Fort Lewis College has three approved programs. Certificate programs consist of a specified set of academic courses that focus on a specific topic, representing a coherent and relatively free standing body of knowledge. Successful completion of a certificate signifies the achievement of competence in the specified domain and is recognized by the awarding of a certificate (an official document) from the sponsoring department or program. Completion of certificate programs approved by the College will also be noted on the official student transcript.
Requirements for Certificate Students
- A minimum “C” grade must be earned in each course applied toward the certificate program.
- All coursework must be in graded courses. Pass/fail work will not be accepted toward certificate requirements.
- At least 50% of the coursework toward the certificate must be earned at Fort Lewis College.
- Both degree-seeking and unclassified students may be admitted to a certificate program; however, all students must be matriculated through the Office of Admission and Advising.
- Certificate coursework may also be applied in fulfillment of requirements for departmental majors or minors.
- Course substitutions within a certificate program may be requested by a student, but require written approval of both the program director and the appropriate dean.
- Courses taken prior to admission to the certificate program can be counted toward the certificate only with the program director’s specific approval.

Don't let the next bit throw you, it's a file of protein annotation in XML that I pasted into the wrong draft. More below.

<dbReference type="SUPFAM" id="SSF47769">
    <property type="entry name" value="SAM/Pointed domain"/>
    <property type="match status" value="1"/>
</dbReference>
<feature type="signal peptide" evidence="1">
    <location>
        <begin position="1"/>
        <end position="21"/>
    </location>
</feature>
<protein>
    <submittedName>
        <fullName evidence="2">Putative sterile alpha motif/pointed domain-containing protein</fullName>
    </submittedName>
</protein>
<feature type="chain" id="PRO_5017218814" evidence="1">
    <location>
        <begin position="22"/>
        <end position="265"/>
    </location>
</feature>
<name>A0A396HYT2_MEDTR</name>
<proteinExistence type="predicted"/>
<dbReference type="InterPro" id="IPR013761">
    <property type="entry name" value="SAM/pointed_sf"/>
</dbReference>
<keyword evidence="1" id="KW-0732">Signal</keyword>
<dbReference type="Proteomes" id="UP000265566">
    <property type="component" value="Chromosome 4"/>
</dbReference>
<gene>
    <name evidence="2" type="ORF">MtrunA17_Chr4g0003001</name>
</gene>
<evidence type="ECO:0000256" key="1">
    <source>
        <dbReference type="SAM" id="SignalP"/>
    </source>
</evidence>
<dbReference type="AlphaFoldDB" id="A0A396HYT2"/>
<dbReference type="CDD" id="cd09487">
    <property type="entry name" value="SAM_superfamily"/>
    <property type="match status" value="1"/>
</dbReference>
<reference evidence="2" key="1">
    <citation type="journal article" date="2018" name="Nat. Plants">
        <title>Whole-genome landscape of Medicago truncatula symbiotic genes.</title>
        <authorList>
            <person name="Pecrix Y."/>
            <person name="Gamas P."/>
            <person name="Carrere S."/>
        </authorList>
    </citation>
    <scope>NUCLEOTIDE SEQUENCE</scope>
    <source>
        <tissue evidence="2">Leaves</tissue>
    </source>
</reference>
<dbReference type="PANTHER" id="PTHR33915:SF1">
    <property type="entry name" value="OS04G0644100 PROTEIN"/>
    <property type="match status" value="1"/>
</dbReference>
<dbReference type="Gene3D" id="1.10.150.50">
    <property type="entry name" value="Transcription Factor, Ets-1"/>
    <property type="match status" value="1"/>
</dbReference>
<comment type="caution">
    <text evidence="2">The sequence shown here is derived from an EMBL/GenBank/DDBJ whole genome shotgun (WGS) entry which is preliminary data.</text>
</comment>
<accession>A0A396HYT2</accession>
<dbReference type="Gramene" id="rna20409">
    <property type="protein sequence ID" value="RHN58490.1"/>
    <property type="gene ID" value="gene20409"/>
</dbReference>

- Certificates will not be awarded to individuals who have completed all of the coursework prior to admission to the certificate program.
Cultural Resource Management Certificate
Coordinator: Charles R. Riggs, Department of Anthropology
Click here for program information and curriculum requirements.
Geographic Information Systems (GIS) Certificate
Coordinator: William (Scott) White, Department of Geosciences
Click here for program information and curriculum requirements.
Professional Certificate in Spanish
Coordinator: Kathleen (Catalina) P. Aguilar, Department of Modern Languages
Click here for program information and curriculum requirements.
Students may pursue courses at Fort Lewis College that lead to a variety of health careers. Most medically related professions require either an undergraduate degree with specific prerequisite courses, or general prerequisite courses and transfer to a more vocational type of program (i.e., radiology technician).
The most popular pre-professional programs at Fort Lewis College are programs leading to medicine, nursing, physician assistant, osteopathic medicine, naturopathic medicine, physical therapy, and veterinary medicine, but advising and academic planning are also available for programs in other allied health fields.